PERMUT2  Ambiguous Permutations
Some programming contest problems are really tricky: not only do they
require a different output format from what you might have expected, but
also the sample output does not show the difference. For an example,
let us look at permutations.
A permutation of the integers 1 to n is an
ordering of
these integers. So the natural way to represent a permutation is
to list the integers in this order. With n = 5, a
permutation might look like 2, 3, 4, 5, 1.
However, there is another possibility of representing a permutation:
You create a list of numbers where the ith number is the
position of the integer i in the permutation.
Let us call this second
possibility an inverse permutation. The inverse permutation
for the sequence above is 5, 1, 2, 3, 4.
An ambiguous permutation is a permutation which cannot be
distinguished from its inverse permutation. The permutation 1, 4, 3, 2
for example is ambiguous, because its inverse permutation is the same.
To get rid of such annoying sample test cases, you have to write a
program which detects if a given permutation is ambiguous or not.
Input Specification
The input contains several test cases.
The first line of each test case contains an integer n
(1 ≤ n ≤ 100000).
Then a permutation of the integers 1 to n follows
in the next line. There is exactly one space character
between consecutive integers.
You can assume that every integer between 1 and n
appears exactly once in the permutation.
The last test case is followed by a zero.
Output Specification
For each test case output whether the permutation is ambiguous or not. Adhere to the format shown in the sample output.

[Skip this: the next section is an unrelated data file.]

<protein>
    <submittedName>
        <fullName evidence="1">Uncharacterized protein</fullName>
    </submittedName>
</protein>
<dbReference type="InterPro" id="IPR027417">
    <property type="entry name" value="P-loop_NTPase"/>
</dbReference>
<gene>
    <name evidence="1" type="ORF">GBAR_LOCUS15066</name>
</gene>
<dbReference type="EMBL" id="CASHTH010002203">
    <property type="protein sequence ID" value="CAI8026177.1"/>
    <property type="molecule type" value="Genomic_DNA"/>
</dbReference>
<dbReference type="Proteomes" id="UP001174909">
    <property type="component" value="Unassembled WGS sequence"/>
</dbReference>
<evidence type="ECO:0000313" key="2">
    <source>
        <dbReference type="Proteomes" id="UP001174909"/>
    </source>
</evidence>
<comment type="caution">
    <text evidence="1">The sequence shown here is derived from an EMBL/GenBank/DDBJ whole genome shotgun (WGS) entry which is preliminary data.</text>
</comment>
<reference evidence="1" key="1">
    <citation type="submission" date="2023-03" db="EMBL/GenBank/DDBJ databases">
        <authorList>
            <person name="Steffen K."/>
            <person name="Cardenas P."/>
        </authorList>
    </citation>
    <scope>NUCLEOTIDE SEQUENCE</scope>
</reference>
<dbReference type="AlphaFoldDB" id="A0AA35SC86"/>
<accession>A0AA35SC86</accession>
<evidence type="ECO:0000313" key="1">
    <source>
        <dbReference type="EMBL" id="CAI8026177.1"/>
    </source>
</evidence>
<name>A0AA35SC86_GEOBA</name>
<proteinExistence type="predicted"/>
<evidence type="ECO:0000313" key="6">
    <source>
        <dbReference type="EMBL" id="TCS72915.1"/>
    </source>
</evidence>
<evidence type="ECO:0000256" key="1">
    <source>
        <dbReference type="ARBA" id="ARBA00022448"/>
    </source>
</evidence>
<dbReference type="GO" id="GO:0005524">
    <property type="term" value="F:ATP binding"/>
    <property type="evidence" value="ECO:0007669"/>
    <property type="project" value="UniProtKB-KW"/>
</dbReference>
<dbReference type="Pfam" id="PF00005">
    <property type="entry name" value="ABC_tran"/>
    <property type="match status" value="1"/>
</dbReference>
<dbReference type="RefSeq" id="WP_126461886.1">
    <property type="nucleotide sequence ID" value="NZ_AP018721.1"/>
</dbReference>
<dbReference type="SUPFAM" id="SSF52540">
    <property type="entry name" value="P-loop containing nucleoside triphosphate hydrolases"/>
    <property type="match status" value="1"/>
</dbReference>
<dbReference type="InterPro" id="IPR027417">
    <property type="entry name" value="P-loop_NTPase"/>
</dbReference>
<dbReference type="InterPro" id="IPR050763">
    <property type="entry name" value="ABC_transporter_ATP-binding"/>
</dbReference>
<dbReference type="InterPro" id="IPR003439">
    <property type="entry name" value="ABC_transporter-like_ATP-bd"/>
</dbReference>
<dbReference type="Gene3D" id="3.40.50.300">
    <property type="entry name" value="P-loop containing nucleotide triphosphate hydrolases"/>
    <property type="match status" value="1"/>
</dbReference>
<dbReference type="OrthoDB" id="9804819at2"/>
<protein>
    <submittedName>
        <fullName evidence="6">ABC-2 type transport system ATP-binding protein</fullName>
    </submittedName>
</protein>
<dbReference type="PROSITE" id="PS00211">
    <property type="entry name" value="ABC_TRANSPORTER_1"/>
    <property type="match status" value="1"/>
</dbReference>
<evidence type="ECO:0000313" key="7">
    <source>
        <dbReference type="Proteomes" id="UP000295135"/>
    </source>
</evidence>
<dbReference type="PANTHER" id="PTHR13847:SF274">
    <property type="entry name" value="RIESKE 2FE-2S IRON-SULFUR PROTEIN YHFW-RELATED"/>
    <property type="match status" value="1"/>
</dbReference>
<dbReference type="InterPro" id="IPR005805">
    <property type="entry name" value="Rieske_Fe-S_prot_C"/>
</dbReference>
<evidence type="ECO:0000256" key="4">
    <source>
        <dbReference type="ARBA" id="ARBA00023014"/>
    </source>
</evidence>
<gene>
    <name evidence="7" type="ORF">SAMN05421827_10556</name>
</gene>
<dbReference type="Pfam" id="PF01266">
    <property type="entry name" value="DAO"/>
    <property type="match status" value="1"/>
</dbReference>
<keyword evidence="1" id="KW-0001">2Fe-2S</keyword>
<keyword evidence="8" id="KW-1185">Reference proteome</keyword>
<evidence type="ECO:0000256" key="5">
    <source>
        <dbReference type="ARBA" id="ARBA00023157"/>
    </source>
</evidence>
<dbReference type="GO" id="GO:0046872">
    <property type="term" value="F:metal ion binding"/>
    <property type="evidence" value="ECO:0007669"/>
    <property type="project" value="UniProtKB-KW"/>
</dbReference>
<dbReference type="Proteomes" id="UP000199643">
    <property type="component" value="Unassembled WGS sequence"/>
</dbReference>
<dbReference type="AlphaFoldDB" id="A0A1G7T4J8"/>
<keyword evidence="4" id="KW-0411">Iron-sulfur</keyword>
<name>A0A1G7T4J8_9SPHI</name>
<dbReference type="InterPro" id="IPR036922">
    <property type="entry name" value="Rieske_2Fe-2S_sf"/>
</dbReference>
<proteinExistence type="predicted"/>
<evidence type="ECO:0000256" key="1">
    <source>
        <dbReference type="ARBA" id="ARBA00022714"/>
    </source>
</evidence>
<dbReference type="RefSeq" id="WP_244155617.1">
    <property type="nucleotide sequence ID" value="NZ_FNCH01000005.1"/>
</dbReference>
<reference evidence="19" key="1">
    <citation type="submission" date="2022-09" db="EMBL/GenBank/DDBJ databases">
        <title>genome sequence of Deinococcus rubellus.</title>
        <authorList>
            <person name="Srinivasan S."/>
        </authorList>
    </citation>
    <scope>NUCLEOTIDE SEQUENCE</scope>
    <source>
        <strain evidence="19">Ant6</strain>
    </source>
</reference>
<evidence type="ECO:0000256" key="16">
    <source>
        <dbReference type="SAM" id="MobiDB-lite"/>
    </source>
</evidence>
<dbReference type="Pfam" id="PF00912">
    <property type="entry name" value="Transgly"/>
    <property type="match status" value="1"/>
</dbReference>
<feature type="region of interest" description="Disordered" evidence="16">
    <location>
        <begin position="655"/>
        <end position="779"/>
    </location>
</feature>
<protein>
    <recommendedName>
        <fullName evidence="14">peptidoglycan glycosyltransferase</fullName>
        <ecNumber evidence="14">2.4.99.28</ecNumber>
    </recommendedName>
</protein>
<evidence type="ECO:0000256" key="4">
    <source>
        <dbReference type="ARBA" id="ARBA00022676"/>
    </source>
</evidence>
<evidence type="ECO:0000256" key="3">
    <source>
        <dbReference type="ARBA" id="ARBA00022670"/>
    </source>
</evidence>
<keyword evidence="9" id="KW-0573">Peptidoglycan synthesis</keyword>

Sample Input
4 1 4 3 2 5 2 3 4 5 1 1 1 0
Sample Output
ambiguous not ambiguous ambiguous
hide comments
codesok:
20161203 15:13:26
Easiest Problem.


aronzx:
20161102 14:31:26
Unclear problem statement! Took me more time to read and make sense of it than getting AC . 

sak_sam:
20161011 12:51:39
AC in one go :D 

nikhil03:
20160823 23:14:58
Easy question, AC in a go!!!


Saif :
20160822 19:55:35
@ragnerok Read the problem statement again ,you are already given a permutation


ragnerok:
20160818 20:31:40
I dont get it whats the natural way to represent a permutation ?


xinnix:
20160711 08:34:59
Passages like these must be given in CAT to f*c* peoples' brain. 

adi_1996:
20160624 05:55:46
cakewalk :D 

Akash Saha:
20160621 17:38:25
Last edit: 20160621 21:38:27 

gautam:
20160403 12:36:27
easy one....;) 
Added by:  Adrian Kuegel 
Date:  20050624 
Time limit:  10s 
Source limit:  50000B 
Memory limit:  1536MB 
Cluster:  Cube (Intel G860) 
Languages:  All except: NODEJS PERL 6 VB.net 
Resource:  own problem, used in University of Ulm Local Contest 2005